The senators, led by Sen. Patty Murray (D-WA), on Tuesday filed an amicus brief on the upcoming Hobby Lobby and Conestoga Wood cases set to be heard late March, arguing that "secular, for-profit corporations" have no legal right to an exemption from the health care law's birth control mandate.House Democratic leadership, along with 87 rank and file members provide a similar argument: "The contraceptive coverage requirement does not substantially burden any exercise of religion in which the Corporations might be found to engage because it does not compel the Corporations to administer or use the contraceptive methods to which they object, nor does it require them to adhere to, affirm, or abandon a particular belief."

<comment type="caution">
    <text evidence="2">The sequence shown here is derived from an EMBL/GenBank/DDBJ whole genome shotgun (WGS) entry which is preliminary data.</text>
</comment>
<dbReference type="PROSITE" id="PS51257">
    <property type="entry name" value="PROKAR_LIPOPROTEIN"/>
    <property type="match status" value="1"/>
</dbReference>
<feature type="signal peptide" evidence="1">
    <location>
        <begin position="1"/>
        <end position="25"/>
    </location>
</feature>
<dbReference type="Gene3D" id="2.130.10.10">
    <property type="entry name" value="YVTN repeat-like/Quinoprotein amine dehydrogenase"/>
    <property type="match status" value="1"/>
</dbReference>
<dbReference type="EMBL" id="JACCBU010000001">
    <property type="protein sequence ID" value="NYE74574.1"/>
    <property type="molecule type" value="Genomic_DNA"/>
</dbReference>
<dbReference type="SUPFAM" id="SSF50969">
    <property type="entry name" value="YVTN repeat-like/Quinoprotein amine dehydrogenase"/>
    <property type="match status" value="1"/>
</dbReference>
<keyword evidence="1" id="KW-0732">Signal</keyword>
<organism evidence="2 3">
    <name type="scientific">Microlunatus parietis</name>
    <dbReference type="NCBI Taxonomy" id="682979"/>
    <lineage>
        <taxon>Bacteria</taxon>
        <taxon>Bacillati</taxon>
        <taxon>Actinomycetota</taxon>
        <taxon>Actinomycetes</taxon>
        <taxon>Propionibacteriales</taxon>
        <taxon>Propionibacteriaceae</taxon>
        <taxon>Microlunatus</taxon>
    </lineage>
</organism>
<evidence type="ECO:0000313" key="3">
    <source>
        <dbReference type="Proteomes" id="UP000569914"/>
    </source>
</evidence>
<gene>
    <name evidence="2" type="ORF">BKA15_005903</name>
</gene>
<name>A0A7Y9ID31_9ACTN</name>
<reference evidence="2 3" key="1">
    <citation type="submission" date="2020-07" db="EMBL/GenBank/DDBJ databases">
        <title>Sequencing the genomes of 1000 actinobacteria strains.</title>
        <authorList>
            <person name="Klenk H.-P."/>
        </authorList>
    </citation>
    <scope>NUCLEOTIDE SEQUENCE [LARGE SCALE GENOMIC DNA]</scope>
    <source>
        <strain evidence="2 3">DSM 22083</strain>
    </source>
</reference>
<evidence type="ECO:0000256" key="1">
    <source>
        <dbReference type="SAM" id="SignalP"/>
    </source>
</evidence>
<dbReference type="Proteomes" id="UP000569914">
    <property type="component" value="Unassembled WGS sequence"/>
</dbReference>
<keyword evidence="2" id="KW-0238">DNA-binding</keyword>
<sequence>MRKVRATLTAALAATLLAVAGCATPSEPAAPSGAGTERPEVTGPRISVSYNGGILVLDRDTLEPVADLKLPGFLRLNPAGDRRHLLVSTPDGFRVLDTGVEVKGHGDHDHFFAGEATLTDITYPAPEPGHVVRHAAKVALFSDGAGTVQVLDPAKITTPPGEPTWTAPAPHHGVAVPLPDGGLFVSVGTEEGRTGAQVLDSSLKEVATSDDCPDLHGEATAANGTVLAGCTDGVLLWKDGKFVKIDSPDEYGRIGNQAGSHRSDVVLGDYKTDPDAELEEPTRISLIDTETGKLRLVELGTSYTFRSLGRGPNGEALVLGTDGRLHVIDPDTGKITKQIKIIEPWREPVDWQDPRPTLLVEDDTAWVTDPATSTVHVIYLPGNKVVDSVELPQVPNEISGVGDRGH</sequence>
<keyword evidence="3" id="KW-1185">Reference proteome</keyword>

[...] They argue that RFRA's text and legislative history contradict the challengers' claims that they should be exempt from the birth control rule because it runs afoul of RFRA.
"Exempting secular, for-profit corporations from the Affordable Care Act's contraceptive-coverage requirement is inconsistent with RFRA's legislative history and intent, and undermines the Affordable Care Act’s carefully crafted balance between a compelling governmental interest and individual free-exercise rights," the senators write. [...] "Congress could have explicitly included secular for-profit corporations in RFRA. It did not."
The Court will hear the case in late March.